The fallout from COVID-19 is disrupting most sectors and the retirement fund industry is no exception. While the default regulations were implemented to improve South Africans’ dismal retirement outcomes, Poobalan Govender, Manager for Income Solutions at Momentum Corporate, says trustees need to re-evaluate default strategies in a COVID-19 battered landscape.

The default regulations impact on three important areas of saving for retirement, in particular:

· Where members’ contributions are invested while their retirement savings are growing,

· Options available to members to convert their savings into an annuity at retirement, and

· The ease of leaving retirement savings invested when changing jobs.

Govender says, “Three burning issues every board of trustees should be discussing at this point are how well their fund’s default investment portfolio is holding up, their annuity strategy given current market conditions, and how to facilitate benefit preservation where members face retrenchment.”

COVID-19 related volatility is shining the spotlight on how well retirement funds’ default portfolios are protecting members from volatility, particularly those members who are close to retirement.

Portfolios with life stage progression offer a degree of protection. This involves having younger members invested in aggressive portfolios that target high, inflation-beating returns over the long-term. But as members get closer to retirement, their savings are automatically switched to portfolios that reduce their exposure to market volatility.

Govender says that smoothed bonus funds should be a serious consideration for trustees seeking to protect members from market volatility, particularly when it comes to giving soon-to-be retirees a smoother investment ride to retirement.

Although these funds invest in a diverse range of assets, investors receive their return in the form of a bonus based on the smoothed returns achieved on the portfolio’s underlying investments. The process of smoothing means that when returns are high, a portion of the investment growth is held back for use in years when returns are low.

Another key topic of discussion for trustees should be their retirement fund’s annuity strategy, also a default regulations requirement. Govender says retirement funds would do well to consider a with-profit annuity as the preferred annuity in their annuity strategy, given current conditions.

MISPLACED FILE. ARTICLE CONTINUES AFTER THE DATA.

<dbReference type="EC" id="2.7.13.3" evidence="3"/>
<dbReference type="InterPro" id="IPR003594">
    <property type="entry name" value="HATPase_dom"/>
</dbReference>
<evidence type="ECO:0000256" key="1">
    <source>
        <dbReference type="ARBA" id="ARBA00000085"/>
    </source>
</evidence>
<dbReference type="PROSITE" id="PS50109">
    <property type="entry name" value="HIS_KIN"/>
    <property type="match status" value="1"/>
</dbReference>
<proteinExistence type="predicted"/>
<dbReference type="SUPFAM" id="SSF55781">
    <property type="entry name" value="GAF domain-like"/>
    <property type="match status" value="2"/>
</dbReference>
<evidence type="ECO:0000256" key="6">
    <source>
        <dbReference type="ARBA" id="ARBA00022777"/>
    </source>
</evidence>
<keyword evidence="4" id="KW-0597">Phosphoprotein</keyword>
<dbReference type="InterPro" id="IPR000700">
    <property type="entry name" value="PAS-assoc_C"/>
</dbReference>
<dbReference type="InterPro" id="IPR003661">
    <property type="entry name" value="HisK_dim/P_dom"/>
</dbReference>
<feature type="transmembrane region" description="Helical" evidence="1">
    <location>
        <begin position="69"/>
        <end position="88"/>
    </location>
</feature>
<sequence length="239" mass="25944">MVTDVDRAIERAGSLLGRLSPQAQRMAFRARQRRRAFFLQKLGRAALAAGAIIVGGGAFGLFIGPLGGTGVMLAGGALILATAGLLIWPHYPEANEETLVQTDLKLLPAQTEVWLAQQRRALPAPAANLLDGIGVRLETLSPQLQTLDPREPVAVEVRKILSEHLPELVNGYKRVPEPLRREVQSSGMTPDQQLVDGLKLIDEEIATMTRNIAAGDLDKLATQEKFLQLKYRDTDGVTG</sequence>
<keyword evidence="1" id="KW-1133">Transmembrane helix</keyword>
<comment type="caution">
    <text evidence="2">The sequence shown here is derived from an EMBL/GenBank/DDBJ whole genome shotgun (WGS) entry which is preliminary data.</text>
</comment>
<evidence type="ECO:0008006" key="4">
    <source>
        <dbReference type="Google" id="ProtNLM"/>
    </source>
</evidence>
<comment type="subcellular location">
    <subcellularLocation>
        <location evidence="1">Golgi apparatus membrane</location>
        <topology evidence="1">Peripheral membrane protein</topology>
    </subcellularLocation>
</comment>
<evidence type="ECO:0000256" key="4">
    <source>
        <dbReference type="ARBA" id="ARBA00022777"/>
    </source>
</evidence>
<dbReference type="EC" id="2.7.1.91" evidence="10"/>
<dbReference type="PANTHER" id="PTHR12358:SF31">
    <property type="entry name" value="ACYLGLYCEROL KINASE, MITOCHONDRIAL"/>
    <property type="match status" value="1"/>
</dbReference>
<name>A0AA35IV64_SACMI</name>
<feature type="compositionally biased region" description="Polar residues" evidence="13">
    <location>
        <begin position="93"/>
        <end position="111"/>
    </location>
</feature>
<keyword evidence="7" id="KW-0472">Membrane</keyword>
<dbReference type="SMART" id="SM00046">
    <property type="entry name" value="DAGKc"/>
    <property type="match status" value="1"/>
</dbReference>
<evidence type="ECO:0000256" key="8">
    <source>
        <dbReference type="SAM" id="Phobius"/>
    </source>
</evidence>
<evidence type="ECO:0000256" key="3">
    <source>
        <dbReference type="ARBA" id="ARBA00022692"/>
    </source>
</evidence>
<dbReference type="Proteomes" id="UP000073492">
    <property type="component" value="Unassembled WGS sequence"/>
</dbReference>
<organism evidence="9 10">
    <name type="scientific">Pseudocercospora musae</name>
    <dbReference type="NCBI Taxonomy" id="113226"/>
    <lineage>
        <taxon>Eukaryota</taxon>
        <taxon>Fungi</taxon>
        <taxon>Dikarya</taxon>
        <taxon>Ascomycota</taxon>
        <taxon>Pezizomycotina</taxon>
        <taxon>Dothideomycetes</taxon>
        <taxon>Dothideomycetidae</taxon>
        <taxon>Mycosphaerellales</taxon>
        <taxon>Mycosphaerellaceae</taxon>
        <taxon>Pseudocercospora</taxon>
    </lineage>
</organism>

Annuity prices change and are based on various criteria, including market performance and the change in nominal interest rates. Trustees should be asking how the current market conditions have impacted on the purchasing price of their preferred annuity within their annuity strategy.

Govender says that there is a high probability that many retirement fund members invested in typical market-linked balanced funds experienced a decrease of around 15% in the investment value of their retirement savings between December 2019 and March 2020. While soon-to-be retirees are naturally very concerned, this plunge has not decreased the value they will receive for their savings if they buy a dynamically priced with-profit annuity. This is because the annuity became cheaper with the increase in fixed interest yields over the longer-term and the lower investment markets in March 2020.

Even though fixed interest yields have subsequently reduced, the current price and level of guaranteed income should make with-profit annuities an attractive proposition for retirement funds setting their annuity strategy in the current market conditions, according to Govender.

Another key area impacting on retirement outcomes is members’ propensity to preserve their retirement benefits when leaving their jobs. With retrenchments set to rise sharply in the current economic climate, Govender says trustees need to think about how to proactively encourage full or partial preservation, wherever possible.

“This can be achieved by giving resigning employees access to smart technology-driven services which tangibly demonstrate the implications of withdrawing savings rather than staying invested,” says Govender. “Making it easy for members to preserve in-fund and leave their retirement savings in the same portfolio also allows members to regain losses from the poor market performance.”

Another important aspect of the default regulations, member benefit counselling, is more important than ever. “The Momentum Corporate benefit counsellors are working around the clock to allay the fears of concerned members, helping them to understand their fund’s default strategies and providing reliable information for smart financial choices,” says Govender.

Govender concludes, “When we are driving and the road suddenly becomes bumpier or steeper, we change gears. With the fallout from COVID-19 changing the retirement landscape, it’s time for trustees to rethink default strategies in the tougher terrain.”

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